The HBinFive Bakers are at it again. We finished baking through the Healthy Bread in Five Minutes book, but the fun didn’t stop there. We decided to continue our bread-baking journey. We won’t be baking through another book, we’re just baking bread each month around a particular theme.
For November, Michele of BigBlackDogs, picked historical breads as the theme. I love learning about the history of breads so I knew I would have fun with this one. I had just the bread in mind, but didn’t receive the recipe in time so I’ll post about that one later.
In the meantime, I consulted one of my favorite books, “The History of Bread” by Bernard Dupaigne, to find another suitable recipe. I finally landed upon this Gingerbread recipe in the back of the book.
“Gingerbread is said to have come to the attention of Philippe le Bon in Flanders, where he took such a liking to this ‘bee syrup cake’ that he brought the recipe back to Dijon. It is also found throughout Europe. Each region has its own recipe and traditional shape derived from popular legend or custom, such as the German Saint Nicholas or the little New Year piglet.”
- - Bernard Dupaigne The History of Bread
Although it has “bread” in the name, Gingerbread is traditionally considered a cake that requires neither kneading or leavening. This recipe includes yeast and it’s in the back of a bread book, so I decided it fit the description of a historical bread. Well that’s my story and I’m sticking to it.
Makes: 1 large loaf
From: The History of Bread by Bernard Dupaigne
- 7 ounces honey
- 1 cup sugar
- 2/3 cup plus 2 tablespoons milk
- 1/4 pound butter (1 stick)
- 1/2 teaspoon ground anise
- 1/2 teaspoon ground ginger
- 1/2 teaspoon ground cinnamon
- Pinch of grated nutmeg
- Pinch of ground clove
- Grated peel of 1 lemon
- 1 1/2 cups whole wheat flour
- 1 1/2 cups rye flour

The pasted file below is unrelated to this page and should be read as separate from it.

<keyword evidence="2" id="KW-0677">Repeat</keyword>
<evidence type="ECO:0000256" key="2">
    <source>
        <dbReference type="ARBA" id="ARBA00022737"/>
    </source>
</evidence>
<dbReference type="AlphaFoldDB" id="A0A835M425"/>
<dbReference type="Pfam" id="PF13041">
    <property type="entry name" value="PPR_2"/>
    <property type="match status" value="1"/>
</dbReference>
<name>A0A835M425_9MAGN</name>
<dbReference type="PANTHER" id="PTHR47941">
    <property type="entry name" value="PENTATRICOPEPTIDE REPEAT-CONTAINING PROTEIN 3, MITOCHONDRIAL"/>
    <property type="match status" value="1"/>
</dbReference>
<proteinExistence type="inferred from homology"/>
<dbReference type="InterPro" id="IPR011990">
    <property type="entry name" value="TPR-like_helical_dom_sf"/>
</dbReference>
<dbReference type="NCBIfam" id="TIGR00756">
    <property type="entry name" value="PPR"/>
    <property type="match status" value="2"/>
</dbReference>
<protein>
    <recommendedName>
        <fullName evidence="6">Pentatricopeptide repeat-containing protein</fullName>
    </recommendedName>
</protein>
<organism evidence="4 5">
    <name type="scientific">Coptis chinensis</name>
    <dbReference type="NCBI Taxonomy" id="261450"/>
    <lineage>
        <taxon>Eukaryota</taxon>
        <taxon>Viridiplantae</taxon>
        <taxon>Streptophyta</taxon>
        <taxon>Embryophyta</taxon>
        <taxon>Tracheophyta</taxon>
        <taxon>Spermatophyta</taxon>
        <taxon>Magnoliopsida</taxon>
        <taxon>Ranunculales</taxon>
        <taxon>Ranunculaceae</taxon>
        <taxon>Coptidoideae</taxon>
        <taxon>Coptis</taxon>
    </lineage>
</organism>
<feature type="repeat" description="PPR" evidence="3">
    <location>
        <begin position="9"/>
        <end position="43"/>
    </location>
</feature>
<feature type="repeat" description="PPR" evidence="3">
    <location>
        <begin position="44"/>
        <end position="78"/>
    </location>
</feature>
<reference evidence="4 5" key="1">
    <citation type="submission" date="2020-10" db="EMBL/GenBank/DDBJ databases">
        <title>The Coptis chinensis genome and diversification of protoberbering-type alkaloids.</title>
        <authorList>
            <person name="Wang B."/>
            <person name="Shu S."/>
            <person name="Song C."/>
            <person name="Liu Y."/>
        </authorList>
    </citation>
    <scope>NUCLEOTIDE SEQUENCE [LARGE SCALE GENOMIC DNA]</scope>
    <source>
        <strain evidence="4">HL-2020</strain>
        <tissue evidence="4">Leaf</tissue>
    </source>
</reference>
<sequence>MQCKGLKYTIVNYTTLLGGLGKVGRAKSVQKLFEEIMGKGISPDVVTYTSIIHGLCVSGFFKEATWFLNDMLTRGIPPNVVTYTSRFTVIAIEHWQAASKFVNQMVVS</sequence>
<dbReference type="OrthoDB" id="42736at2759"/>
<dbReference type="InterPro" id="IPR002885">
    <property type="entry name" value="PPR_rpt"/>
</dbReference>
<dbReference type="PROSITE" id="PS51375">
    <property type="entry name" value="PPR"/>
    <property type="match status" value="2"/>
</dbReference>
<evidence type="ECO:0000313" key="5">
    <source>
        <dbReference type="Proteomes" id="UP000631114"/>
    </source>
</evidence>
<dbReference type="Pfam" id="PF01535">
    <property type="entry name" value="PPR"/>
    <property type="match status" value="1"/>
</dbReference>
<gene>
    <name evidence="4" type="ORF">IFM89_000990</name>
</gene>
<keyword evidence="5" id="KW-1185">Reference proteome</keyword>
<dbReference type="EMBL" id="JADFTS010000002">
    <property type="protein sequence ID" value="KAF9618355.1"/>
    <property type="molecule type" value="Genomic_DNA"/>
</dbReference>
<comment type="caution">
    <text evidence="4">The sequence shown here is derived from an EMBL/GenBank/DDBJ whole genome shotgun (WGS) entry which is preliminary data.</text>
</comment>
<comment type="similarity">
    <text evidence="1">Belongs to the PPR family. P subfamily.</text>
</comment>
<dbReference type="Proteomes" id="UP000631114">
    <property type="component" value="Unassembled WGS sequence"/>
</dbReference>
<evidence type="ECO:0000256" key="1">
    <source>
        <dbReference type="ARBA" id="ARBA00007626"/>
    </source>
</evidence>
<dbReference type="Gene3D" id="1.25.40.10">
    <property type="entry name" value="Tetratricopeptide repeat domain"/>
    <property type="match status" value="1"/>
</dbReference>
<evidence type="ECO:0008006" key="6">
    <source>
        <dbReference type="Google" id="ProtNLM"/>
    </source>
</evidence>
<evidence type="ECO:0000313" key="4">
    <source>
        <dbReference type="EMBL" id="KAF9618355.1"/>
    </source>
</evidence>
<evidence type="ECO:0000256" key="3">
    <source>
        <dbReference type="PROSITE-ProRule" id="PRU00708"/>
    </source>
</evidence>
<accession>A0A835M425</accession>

- 2 1/2 teaspoons active dry yeast
- 3 1/2 ounces candied citrus peel or ginger (I used homemade candied orange peel)
- 1 tablespoon shredded almonds, optional
Melt the honey, sugar, milk, and butter together over low heat.
Add the ground spices and grated lemon peel.
Add this mixture to the rye and wheat flour blended with the yeast. Mix thoroughly to obtain a homogeneous dough.
Blend in the citrus peel.
Preheat the oven to 320 degrees F. Butter a loaf pan and sprinkle the bottom with shredded almonds. Since I had a good bit of dough to work with, I decided to bake the Gingerbread in my Pullman pan.
Fill the pan with the dough and bake about 40 minutes. A knife blade inserted into the loaf should come out dry.
Cool to lukewarm temperature and unmold on a rack.
The gingerbread is best if stored for 48 hours before serving or eating. That’s the hard part.
This bread doesn’t contain any white flour so it is rather dense. I wasn’t sure what to expect when I took a bite, but I was pleasantly surprised. It tastes really good. It reminds me a little bit of a fruit cake but not quite. It has a very pleasing citrus flavor in almost every bite. It tastes especially good with coffee or tea.
I think this Gingerbread would make a really nice gift for the Holidays. I plan on bringing some of it to the family get together on Thanksgiving since it keeps really well.
Thanks for joining me in the bread baking blog. I hope you enjoy this historical bread.